Life on the farm went well at first. Micheaux had a few good harvests, and he eventually felt secure enough to marry. He was joined in 1910 by his new bride, Orlean McCracken, a sister, Olive, and a grandmother, Louisa Gough, a former slave. But things went sour. The financial strain of expanding his farmland coincided with marital tensions that erupted after his wife delivered a stillborn son. She retreated home to Chicago, and the marriage ended. Before they divorced, Orlean died in a horse-trampling accident, technically making Micheaux a widower.
He stanched the loneliness of the frontier by indulging a voracious literary appetite. He read classic works and new fiction, and also wrote to the black newspaper The Chicago Defender urging black people to take advantage of the land grab out West. Soon, he began more ambitious work. He set pen to paper, using his time in South Dakota as the jumping-off point of a thinly veiled memoir called “The Conquest” (1913). He wrote a legal drama called “The Forged Note” (1915) and returned to the frontier in a fictionalized memoir called “The Homesteader” (1917).
The memoirs detail the settlement of South Dakota towns by homesteaders and chronicles the life of the sole black settler, who becomes enamored of a white neighbor. In “The Homesteader,” the protagonist realizes that his forbidden love appears to be white but — spoiler alert! — is in fact a fair-skinned black woman, allowing for a happy ending after a thorough examination of themes of racial allegiance and obligation.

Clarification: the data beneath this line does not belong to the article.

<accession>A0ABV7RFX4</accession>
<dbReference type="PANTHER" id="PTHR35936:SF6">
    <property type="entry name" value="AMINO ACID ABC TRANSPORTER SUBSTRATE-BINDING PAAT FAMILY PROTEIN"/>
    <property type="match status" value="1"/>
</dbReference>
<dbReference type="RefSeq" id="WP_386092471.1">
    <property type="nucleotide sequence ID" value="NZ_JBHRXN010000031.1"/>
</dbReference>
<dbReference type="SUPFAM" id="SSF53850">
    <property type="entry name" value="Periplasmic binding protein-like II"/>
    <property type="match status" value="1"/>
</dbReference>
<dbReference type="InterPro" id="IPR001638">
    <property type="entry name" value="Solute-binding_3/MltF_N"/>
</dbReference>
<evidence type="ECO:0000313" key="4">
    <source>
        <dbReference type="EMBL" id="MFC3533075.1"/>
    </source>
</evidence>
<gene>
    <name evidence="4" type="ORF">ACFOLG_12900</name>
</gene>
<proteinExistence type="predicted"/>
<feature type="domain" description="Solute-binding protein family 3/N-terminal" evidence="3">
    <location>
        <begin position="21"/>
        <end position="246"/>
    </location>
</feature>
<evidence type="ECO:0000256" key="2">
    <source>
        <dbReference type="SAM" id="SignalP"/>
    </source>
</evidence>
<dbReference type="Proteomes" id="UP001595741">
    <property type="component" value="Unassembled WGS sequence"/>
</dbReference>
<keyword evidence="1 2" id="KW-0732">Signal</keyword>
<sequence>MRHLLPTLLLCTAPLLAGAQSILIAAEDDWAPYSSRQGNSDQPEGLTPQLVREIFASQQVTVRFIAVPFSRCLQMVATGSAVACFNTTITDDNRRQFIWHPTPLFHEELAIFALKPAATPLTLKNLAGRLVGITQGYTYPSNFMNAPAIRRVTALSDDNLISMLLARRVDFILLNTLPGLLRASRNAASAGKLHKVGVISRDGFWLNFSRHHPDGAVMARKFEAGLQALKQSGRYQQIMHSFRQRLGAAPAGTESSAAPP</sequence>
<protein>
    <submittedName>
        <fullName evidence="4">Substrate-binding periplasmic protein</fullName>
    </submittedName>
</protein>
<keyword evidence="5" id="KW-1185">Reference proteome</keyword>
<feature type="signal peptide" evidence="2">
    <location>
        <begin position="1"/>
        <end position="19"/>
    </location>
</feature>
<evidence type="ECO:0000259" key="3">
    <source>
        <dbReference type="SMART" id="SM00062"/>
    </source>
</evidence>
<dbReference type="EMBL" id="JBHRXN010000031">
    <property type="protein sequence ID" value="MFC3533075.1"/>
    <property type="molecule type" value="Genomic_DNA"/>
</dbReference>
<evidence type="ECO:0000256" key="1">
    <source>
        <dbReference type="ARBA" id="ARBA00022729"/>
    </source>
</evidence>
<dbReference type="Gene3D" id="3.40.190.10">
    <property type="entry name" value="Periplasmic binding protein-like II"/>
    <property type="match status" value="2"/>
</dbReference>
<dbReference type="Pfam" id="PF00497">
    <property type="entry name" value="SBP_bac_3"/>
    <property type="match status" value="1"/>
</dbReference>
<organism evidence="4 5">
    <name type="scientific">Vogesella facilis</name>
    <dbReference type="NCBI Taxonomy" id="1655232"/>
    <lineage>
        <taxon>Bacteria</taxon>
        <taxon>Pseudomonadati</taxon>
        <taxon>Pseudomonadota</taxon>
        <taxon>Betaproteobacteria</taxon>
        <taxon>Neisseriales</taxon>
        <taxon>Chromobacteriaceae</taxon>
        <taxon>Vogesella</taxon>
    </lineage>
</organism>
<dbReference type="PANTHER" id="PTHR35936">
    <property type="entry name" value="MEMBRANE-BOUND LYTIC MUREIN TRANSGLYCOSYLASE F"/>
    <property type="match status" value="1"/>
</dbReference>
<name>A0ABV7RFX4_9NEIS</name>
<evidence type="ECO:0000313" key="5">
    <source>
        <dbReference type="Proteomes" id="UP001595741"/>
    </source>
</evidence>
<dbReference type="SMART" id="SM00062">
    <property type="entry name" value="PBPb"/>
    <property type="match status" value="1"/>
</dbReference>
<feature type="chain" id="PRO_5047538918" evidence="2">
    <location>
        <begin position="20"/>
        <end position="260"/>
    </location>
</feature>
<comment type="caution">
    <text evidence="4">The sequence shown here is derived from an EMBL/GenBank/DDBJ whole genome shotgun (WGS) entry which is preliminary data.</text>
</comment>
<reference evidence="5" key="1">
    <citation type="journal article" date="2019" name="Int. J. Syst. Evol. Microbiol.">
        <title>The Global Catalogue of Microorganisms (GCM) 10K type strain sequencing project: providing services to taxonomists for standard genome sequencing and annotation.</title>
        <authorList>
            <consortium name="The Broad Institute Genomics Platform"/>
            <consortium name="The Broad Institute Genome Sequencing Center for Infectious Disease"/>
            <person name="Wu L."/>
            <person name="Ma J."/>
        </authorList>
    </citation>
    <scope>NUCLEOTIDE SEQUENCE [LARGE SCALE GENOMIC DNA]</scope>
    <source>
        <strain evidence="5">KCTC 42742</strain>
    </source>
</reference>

The book was popular enough to gain notice from the black-owned Lincoln film studio, which sought to buy the movie rights. But Micheaux scraped together enough investment to produce the film himself. “The Homesteader” was released 100 years ago. It was “not exactly a Western, not merely a love story, but a fundamentally serious, truthful drama about one black man’s troubles, addressing issues that were both singular to Micheaux and general to the race,” a biographer, Patrick McGilligan, wrote in “Oscar Micheaux: The Great and Only.” “The audience was electrified.”
“The Homesteader” opened to rave reviews, but coverage of it — and of Micheaux — was largely relegated to media outlets that served the target audience of the film. Those reviews are all that remains of the movie; the actual film has been lost.
Micheaux released a slew of movies that mixed race, romance and action — and were full of dramatic flourishes. “Within Our Gates” (1920) features a racist who repents when he realizes that the woman he is about to rape is his illegitimate black daughter, while “Body and Soul” (1925), the first Paul Robeson film, portrays a corrupt clergyman.